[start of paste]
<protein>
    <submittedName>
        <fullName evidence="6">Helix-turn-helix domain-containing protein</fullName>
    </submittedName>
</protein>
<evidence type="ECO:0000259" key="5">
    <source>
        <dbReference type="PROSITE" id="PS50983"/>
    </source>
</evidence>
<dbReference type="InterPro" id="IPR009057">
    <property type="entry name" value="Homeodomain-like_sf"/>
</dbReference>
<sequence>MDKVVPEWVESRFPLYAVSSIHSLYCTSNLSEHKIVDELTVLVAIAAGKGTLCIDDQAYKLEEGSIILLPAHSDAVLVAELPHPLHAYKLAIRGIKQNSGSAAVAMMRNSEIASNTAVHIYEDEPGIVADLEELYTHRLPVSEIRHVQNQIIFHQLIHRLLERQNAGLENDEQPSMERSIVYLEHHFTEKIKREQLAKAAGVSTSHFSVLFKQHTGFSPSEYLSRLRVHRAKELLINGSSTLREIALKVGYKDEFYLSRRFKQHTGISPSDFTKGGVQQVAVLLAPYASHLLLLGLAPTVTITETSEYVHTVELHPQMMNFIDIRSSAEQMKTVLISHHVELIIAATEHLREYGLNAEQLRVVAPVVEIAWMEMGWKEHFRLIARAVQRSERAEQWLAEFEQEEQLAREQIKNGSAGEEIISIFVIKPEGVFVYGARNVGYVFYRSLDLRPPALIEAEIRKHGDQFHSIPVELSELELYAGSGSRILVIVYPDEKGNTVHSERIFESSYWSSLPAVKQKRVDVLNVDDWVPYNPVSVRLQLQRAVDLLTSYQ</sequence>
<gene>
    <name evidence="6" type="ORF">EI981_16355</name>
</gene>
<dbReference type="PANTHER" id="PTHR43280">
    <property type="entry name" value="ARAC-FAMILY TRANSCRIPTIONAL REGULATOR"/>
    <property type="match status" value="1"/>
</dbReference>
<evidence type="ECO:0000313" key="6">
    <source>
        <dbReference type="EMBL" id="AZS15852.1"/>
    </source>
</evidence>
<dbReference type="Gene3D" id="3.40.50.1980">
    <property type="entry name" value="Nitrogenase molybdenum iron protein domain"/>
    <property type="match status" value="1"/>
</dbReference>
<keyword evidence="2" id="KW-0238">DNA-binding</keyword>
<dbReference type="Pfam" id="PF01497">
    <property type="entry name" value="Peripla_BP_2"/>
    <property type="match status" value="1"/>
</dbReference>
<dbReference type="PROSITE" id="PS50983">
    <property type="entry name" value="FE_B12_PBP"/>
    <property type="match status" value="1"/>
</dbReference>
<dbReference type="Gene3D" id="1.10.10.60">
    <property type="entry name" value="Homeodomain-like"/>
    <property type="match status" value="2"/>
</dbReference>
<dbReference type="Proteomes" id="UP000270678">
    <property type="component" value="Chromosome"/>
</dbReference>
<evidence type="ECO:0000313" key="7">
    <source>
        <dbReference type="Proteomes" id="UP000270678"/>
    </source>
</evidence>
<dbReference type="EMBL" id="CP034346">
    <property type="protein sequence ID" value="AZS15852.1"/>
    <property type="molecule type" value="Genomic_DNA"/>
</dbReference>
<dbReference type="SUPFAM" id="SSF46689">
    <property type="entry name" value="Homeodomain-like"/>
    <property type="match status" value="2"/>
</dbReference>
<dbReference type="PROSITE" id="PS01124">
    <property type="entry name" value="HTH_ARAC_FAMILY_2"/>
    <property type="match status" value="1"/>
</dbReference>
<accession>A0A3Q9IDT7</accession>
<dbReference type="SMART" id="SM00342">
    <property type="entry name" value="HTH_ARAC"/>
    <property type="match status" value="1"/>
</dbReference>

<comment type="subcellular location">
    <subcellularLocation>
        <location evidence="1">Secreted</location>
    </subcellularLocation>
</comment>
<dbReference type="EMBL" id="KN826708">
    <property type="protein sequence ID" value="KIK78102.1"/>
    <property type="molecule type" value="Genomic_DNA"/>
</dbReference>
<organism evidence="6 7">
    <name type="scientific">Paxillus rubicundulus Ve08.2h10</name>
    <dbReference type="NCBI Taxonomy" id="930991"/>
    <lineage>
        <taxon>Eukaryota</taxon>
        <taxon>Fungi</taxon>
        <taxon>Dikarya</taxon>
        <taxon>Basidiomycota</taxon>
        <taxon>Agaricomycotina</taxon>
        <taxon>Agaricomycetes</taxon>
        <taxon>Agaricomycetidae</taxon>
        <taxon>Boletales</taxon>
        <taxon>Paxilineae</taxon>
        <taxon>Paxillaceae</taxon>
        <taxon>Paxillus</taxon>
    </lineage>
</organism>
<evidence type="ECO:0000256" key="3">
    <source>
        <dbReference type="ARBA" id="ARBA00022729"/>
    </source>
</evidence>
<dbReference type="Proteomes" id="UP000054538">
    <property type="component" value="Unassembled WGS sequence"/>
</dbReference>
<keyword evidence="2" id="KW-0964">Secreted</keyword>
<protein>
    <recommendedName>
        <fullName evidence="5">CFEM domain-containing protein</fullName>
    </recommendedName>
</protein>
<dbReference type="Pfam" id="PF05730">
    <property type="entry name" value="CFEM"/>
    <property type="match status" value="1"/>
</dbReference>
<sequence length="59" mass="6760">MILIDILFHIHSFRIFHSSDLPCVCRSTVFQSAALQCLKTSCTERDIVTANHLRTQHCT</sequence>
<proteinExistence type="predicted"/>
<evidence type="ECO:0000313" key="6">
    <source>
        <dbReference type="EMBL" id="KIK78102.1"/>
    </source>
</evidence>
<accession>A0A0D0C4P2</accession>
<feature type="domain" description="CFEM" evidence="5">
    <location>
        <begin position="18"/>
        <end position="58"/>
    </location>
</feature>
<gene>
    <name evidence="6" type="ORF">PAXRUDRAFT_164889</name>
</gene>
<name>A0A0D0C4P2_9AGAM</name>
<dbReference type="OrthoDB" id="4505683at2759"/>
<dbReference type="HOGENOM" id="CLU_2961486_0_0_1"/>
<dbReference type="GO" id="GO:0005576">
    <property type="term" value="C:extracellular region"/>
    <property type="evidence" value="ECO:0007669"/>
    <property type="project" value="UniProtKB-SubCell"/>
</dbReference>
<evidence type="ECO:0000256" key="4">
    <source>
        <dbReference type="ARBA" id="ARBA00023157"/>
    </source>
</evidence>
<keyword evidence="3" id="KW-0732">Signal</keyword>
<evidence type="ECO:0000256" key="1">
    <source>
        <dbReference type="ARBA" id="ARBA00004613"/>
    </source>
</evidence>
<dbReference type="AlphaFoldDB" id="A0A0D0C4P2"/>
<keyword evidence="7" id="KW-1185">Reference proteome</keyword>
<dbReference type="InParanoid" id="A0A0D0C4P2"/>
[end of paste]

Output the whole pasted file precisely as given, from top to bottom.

<protein>
    <submittedName>
        <fullName evidence="6">Helix-turn-helix domain-containing protein</fullName>
    </submittedName>
</protein>
<evidence type="ECO:0000259" key="5">
    <source>
        <dbReference type="PROSITE" id="PS50983"/>
    </source>
</evidence>
<dbReference type="InterPro" id="IPR009057">
    <property type="entry name" value="Homeodomain-like_sf"/>
</dbReference>
<sequence>MDKVVPEWVESRFPLYAVSSIHSLYCTSNLSEHKIVDELTVLVAIAAGKGTLCIDDQAYKLEEGSIILLPAHSDAVLVAELPHPLHAYKLAIRGIKQNSGSAAVAMMRNSEIASNTAVHIYEDEPGIVADLEELYTHRLPVSEIRHVQNQIIFHQLIHRLLERQNAGLENDEQPSMERSIVYLEHHFTEKIKREQLAKAAGVSTSHFSVLFKQHTGFSPSEYLSRLRVHRAKELLINGSSTLREIALKVGYKDEFYLSRRFKQHTGISPSDFTKGGVQQVAVLLAPYASHLLLLGLAPTVTITETSEYVHTVELHPQMMNFIDIRSSAEQMKTVLISHHVELIIAATEHLREYGLNAEQLRVVAPVVEIAWMEMGWKEHFRLIARAVQRSERAEQWLAEFEQEEQLAREQIKNGSAGEEIISIFVIKPEGVFVYGARNVGYVFYRSLDLRPPALIEAEIRKHGDQFHSIPVELSELELYAGSGSRILVIVYPDEKGNTVHSERIFESSYWSSLPAVKQKRVDVLNVDDWVPYNPVSVRLQLQRAVDLLTSYQ</sequence>
<gene>
    <name evidence="6" type="ORF">EI981_16355</name>
</gene>
<dbReference type="PANTHER" id="PTHR43280">
    <property type="entry name" value="ARAC-FAMILY TRANSCRIPTIONAL REGULATOR"/>
    <property type="match status" value="1"/>
</dbReference>
<evidence type="ECO:0000313" key="6">
    <source>
        <dbReference type="EMBL" id="AZS15852.1"/>
    </source>
</evidence>
<dbReference type="Gene3D" id="3.40.50.1980">
    <property type="entry name" value="Nitrogenase molybdenum iron protein domain"/>
    <property type="match status" value="1"/>
</dbReference>
<keyword evidence="2" id="KW-0238">DNA-binding</keyword>
<dbReference type="Pfam" id="PF01497">
    <property type="entry name" value="Peripla_BP_2"/>
    <property type="match status" value="1"/>
</dbReference>
<dbReference type="PROSITE" id="PS50983">
    <property type="entry name" value="FE_B12_PBP"/>
    <property type="match status" value="1"/>
</dbReference>
<dbReference type="Gene3D" id="1.10.10.60">
    <property type="entry name" value="Homeodomain-like"/>
    <property type="match status" value="2"/>
</dbReference>
<dbReference type="Proteomes" id="UP000270678">
    <property type="component" value="Chromosome"/>
</dbReference>
<evidence type="ECO:0000313" key="7">
    <source>
        <dbReference type="Proteomes" id="UP000270678"/>
    </source>
</evidence>
<dbReference type="EMBL" id="CP034346">
    <property type="protein sequence ID" value="AZS15852.1"/>
    <property type="molecule type" value="Genomic_DNA"/>
</dbReference>
<dbReference type="SUPFAM" id="SSF46689">
    <property type="entry name" value="Homeodomain-like"/>
    <property type="match status" value="2"/>
</dbReference>
<dbReference type="PROSITE" id="PS01124">
    <property type="entry name" value="HTH_ARAC_FAMILY_2"/>
    <property type="match status" value="1"/>
</dbReference>
<accession>A0A3Q9IDT7</accession>
<dbReference type="SMART" id="SM00342">
    <property type="entry name" value="HTH_ARAC"/>
    <property type="match status" value="1"/>
</dbReference>

<comment type="subcellular location">
    <subcellularLocation>
        <location evidence="1">Secreted</location>
    </subcellularLocation>
</comment>
<dbReference type="EMBL" id="KN826708">
    <property type="protein sequence ID" value="KIK78102.1"/>
    <property type="molecule type" value="Genomic_DNA"/>
</dbReference>
<organism evidence="6 7">
    <name type="scientific">Paxillus rubicundulus Ve08.2h10</name>
    <dbReference type="NCBI Taxonomy" id="930991"/>
    <lineage>
        <taxon>Eukaryota</taxon>
        <taxon>Fungi</taxon>
        <taxon>Dikarya</taxon>
        <taxon>Basidiomycota</taxon>
        <taxon>Agaricomycotina</taxon>
        <taxon>Agaricomycetes</taxon>
        <taxon>Agaricomycetidae</taxon>
        <taxon>Boletales</taxon>
        <taxon>Paxilineae</taxon>
        <taxon>Paxillaceae</taxon>
        <taxon>Paxillus</taxon>
    </lineage>
</organism>
<evidence type="ECO:0000256" key="3">
    <source>
        <dbReference type="ARBA" id="ARBA00022729"/>
    </source>
</evidence>
<dbReference type="Proteomes" id="UP000054538">
    <property type="component" value="Unassembled WGS sequence"/>
</dbReference>
<keyword evidence="2" id="KW-0964">Secreted</keyword>
<protein>
    <recommendedName>
        <fullName evidence="5">CFEM domain-containing protein</fullName>
    </recommendedName>
</protein>
<dbReference type="Pfam" id="PF05730">
    <property type="entry name" value="CFEM"/>
    <property type="match status" value="1"/>
</dbReference>
<sequence length="59" mass="6760">MILIDILFHIHSFRIFHSSDLPCVCRSTVFQSAALQCLKTSCTERDIVTANHLRTQHCT</sequence>
<proteinExistence type="predicted"/>
<evidence type="ECO:0000313" key="6">
    <source>
        <dbReference type="EMBL" id="KIK78102.1"/>
    </source>
</evidence>
<accession>A0A0D0C4P2</accession>
<feature type="domain" description="CFEM" evidence="5">
    <location>
        <begin position="18"/>
        <end position="58"/>
    </location>
</feature>
<gene>
    <name evidence="6" type="ORF">PAXRUDRAFT_164889</name>
</gene>
<name>A0A0D0C4P2_9AGAM</name>
<dbReference type="OrthoDB" id="4505683at2759"/>
<dbReference type="HOGENOM" id="CLU_2961486_0_0_1"/>
<dbReference type="GO" id="GO:0005576">
    <property type="term" value="C:extracellular region"/>
    <property type="evidence" value="ECO:0007669"/>
    <property type="project" value="UniProtKB-SubCell"/>
</dbReference>
<evidence type="ECO:0000256" key="4">
    <source>
        <dbReference type="ARBA" id="ARBA00023157"/>
    </source>
</evidence>
<keyword evidence="3" id="KW-0732">Signal</keyword>
<evidence type="ECO:0000256" key="1">
    <source>
        <dbReference type="ARBA" id="ARBA00004613"/>
    </source>
</evidence>
<dbReference type="AlphaFoldDB" id="A0A0D0C4P2"/>
<keyword evidence="7" id="KW-1185">Reference proteome</keyword>
<dbReference type="InParanoid" id="A0A0D0C4P2"/>